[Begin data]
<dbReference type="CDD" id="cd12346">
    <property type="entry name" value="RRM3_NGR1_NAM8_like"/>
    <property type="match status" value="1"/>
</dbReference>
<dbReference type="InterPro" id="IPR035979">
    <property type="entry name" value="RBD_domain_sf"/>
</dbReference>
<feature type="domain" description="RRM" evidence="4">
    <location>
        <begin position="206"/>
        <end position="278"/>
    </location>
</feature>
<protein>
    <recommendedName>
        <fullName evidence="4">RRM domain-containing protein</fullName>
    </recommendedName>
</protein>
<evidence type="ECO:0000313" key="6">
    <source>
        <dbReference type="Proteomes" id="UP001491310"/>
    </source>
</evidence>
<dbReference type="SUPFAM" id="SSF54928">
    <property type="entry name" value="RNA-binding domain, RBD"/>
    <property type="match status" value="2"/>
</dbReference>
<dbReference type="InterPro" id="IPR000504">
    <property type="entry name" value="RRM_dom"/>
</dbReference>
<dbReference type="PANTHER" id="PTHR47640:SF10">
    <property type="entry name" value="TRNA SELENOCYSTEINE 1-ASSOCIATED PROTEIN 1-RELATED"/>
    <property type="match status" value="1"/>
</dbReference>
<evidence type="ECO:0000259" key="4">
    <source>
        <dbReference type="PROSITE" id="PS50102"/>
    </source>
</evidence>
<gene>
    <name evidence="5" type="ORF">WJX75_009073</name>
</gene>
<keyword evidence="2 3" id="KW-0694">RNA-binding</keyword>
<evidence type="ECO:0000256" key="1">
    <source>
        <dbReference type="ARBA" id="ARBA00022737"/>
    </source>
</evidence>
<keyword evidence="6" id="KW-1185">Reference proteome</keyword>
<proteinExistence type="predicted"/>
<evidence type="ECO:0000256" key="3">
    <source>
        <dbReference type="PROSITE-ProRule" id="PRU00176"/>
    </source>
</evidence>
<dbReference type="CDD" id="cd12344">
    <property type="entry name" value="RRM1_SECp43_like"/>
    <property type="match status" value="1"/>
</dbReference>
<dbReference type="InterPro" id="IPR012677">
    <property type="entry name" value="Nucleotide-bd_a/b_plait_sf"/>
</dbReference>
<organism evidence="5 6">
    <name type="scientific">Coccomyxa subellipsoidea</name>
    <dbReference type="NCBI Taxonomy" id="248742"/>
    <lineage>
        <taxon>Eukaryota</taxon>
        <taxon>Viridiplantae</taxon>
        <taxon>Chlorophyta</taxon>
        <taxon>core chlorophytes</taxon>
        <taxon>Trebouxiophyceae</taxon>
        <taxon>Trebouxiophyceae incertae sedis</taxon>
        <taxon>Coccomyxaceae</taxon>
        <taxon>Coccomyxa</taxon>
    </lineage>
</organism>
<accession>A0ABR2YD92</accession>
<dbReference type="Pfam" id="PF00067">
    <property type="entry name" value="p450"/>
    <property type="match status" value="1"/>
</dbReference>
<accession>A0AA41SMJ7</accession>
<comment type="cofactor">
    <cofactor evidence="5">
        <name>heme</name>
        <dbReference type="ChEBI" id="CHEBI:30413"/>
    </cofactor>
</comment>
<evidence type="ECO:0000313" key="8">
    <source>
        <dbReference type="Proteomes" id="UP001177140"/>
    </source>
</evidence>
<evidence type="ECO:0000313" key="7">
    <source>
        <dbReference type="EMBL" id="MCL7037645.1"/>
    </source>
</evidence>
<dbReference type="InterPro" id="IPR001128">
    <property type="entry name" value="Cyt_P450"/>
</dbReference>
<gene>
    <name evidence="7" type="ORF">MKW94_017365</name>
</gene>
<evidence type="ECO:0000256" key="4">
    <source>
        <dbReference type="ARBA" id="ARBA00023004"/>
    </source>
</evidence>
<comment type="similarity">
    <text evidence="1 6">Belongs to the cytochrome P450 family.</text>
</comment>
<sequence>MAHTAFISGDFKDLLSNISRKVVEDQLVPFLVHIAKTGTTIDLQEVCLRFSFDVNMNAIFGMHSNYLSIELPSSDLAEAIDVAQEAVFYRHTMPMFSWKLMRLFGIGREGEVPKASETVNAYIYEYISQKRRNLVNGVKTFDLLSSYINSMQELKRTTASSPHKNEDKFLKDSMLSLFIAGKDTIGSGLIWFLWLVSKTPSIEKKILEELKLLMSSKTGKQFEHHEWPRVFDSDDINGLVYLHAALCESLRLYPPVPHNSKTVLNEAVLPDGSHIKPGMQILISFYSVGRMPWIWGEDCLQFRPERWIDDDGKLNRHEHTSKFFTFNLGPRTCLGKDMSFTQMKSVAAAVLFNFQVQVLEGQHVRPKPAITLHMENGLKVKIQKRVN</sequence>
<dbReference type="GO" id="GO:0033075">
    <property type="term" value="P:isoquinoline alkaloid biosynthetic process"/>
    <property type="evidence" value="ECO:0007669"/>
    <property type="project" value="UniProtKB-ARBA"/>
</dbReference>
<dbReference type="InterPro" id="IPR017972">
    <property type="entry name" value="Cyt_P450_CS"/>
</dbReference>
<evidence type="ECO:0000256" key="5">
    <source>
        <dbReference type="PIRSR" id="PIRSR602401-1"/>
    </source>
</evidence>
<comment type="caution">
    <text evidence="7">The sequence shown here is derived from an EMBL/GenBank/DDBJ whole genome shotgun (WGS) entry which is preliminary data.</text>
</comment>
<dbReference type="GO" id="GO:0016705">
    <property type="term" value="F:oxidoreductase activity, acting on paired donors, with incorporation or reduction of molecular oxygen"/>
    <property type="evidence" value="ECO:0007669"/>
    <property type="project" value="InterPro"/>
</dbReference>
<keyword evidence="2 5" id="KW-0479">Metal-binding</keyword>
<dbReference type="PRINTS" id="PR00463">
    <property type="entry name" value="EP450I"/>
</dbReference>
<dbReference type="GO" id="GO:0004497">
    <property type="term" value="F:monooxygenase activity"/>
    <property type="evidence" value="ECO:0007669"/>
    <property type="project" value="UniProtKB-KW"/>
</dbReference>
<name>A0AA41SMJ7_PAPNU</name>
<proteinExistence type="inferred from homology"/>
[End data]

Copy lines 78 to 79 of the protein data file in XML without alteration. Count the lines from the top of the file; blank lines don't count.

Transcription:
<dbReference type="Pfam" id="PF00067">
    <property type="entry name" value="p450"/>